Tuesday, August 22, 2006

Dharma and Team Performance

In his book The Seven Spiritual Laws of Success, Deepak Chopra talks about the law of Dharma. He states that each of us has something that we can do better then anyone else in the world, and we will be successful when we understand what this is and follow this path. I came across something similar in Jim Highsmith’s Agile Project Management. He states his opinion as “nearly everyone has the potential to be above average at something. It’s a managers’s job to help them find that something.” I had a boss once, when talking about a poor performer, stated it as “maybe their light would shine brighter on another basket.”

The idea is the same; our team will perform best when we have the right people on the team. So how do you know if you have the right team, or even if you’re in the right position?

I was once in a job that I hated. There were a lot of office politics and micro-management. Because I wasn’t happy, my performance wasn’t at its best. I eventually got out of there and found something much better.

So how do we put together that perfect high-performing team? As the project manager, we need to be enthusiastic about the project. If we’re not sincere, the team will know. The project also has to be aligned with strategy. If we’re doing a project that doesn’t seem to make sense for the company, this to will cause friction. Finally, the rest of the team has to want to be part of the project. If team members don’t want to be there, they aren’t going to perform at their best.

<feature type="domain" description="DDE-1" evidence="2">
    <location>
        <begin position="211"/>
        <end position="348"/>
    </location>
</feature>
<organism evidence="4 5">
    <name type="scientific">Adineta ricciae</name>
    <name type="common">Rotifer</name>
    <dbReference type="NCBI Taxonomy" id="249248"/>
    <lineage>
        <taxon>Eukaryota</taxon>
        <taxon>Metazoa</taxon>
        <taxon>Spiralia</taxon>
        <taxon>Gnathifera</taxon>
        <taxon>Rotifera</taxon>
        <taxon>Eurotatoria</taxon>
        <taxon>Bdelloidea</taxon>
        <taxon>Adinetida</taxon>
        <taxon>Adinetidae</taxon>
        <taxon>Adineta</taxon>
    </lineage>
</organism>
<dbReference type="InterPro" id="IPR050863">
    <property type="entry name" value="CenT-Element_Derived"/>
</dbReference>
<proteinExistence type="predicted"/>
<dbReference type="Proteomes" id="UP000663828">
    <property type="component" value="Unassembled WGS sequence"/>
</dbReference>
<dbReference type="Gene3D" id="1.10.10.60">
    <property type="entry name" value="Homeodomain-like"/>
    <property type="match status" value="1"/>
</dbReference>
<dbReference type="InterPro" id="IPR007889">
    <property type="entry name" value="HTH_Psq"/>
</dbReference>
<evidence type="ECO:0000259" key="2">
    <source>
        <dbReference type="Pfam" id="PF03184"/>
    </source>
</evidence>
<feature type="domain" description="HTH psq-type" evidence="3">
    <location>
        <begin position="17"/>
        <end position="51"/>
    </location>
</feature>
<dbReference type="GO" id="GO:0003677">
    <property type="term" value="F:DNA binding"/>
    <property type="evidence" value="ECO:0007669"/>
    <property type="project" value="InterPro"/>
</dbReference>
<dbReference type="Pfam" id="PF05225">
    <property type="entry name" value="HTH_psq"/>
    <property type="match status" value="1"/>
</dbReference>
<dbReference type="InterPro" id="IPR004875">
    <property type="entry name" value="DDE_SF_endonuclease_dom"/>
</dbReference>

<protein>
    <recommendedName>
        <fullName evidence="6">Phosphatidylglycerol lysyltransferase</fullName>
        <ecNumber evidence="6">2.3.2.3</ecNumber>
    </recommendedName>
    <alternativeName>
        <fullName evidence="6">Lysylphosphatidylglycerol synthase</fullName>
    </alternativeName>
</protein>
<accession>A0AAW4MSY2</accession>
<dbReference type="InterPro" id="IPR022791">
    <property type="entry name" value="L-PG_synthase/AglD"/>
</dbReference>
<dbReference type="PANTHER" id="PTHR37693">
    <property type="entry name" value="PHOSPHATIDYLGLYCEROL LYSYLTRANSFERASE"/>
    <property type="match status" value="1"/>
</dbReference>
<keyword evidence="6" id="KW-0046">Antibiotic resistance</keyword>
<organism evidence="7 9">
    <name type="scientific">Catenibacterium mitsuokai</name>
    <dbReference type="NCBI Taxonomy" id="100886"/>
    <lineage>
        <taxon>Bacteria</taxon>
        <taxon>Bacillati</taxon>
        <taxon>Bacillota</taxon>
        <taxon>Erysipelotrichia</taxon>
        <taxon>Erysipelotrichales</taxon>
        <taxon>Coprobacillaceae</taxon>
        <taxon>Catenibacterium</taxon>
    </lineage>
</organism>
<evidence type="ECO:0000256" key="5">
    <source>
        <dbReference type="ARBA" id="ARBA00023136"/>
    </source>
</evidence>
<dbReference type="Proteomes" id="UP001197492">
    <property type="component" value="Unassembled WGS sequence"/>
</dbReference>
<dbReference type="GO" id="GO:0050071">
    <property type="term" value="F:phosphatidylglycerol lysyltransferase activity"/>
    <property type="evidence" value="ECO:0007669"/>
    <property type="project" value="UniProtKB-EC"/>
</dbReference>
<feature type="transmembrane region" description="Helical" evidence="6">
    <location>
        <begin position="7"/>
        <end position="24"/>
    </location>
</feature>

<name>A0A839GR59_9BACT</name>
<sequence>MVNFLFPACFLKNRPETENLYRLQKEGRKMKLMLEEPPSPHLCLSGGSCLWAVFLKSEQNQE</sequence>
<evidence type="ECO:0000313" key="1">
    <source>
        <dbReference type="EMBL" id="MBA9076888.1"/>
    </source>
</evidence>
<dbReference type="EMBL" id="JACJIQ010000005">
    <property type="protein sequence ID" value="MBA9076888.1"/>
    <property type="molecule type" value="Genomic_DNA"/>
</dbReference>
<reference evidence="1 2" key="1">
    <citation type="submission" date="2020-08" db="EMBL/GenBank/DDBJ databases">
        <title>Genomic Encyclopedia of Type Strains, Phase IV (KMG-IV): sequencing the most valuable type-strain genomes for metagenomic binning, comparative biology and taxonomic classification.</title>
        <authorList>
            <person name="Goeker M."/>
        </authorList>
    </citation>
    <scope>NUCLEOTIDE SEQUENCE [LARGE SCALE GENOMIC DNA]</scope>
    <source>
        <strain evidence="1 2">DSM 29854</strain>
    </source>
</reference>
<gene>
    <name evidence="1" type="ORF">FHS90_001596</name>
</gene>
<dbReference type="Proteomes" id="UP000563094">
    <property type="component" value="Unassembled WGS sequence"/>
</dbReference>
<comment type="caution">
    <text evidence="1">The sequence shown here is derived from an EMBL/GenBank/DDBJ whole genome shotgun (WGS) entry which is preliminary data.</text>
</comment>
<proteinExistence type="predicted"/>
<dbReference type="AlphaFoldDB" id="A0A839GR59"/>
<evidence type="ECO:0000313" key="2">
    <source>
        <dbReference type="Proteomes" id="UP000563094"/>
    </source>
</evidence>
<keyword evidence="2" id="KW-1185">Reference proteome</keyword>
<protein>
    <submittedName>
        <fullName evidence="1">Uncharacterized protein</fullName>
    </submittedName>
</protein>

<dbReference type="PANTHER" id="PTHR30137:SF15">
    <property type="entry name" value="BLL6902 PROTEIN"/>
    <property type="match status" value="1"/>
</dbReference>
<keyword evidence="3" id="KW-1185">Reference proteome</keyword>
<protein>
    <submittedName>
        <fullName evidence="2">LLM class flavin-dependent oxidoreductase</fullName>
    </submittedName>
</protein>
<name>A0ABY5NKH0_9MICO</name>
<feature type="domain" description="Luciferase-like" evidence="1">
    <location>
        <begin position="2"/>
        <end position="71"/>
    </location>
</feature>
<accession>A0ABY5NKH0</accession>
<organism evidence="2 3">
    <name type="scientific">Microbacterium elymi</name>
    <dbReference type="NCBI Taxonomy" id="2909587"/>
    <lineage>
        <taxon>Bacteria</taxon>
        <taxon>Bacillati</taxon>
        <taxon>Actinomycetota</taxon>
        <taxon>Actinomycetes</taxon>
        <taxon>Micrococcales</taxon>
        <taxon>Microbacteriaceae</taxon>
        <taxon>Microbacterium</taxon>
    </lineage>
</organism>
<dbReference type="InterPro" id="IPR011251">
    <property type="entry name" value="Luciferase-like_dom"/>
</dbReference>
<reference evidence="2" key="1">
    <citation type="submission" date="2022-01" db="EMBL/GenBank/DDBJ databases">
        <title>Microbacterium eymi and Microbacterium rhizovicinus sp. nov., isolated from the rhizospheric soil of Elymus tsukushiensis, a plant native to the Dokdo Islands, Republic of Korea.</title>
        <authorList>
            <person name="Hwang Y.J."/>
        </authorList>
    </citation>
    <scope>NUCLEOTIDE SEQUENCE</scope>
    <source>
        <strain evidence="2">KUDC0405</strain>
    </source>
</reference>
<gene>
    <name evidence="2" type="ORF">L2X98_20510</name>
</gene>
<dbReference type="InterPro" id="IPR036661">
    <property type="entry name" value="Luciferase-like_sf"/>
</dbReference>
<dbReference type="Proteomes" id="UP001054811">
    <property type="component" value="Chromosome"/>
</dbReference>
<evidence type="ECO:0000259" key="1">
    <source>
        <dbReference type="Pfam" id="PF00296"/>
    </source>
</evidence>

So is your light on the right basket?

Sunday, August 06, 2006

Ethics versus Morality

I was reading some Buddhist teachings on morality recently. Morality is a foundation of Buddhism. At the basic level, one should not harm others. Beyond this, the next level is to help others. I started thinking about this and how it compares to ethics.

So is there a difference between ethics and morality? Many people might think the two are the same concept. When one digs a little deeper, it will become apparent that they aren’t.

The PMI statement on ethics is straight forward; represent yourself truthfully (including your PMP certification), don’t lie about your qualifications in business, and don’t become involved in any conflict of interests. Nothing new here, is there?

Morality goes deeper then this. Think about “do no harm.” I recently came across a situation where a project manager was leaving their company and the project they were leading. They didn’t do anything to help the organization prepare for their departure beyond spending a couple of hours getting the new project manager up to speed on the day they left.

From a PMI perspective they didn’t violate any ethics, but from a Buddhist perspective, they violated do no harm. They could have better prepared the organization and the new PM for the transition. The project was impacted and the organization was harmed because of their lack of action.

So while ethics are important and a good starting point, a good project manager must go beyond this and use morality in their actions.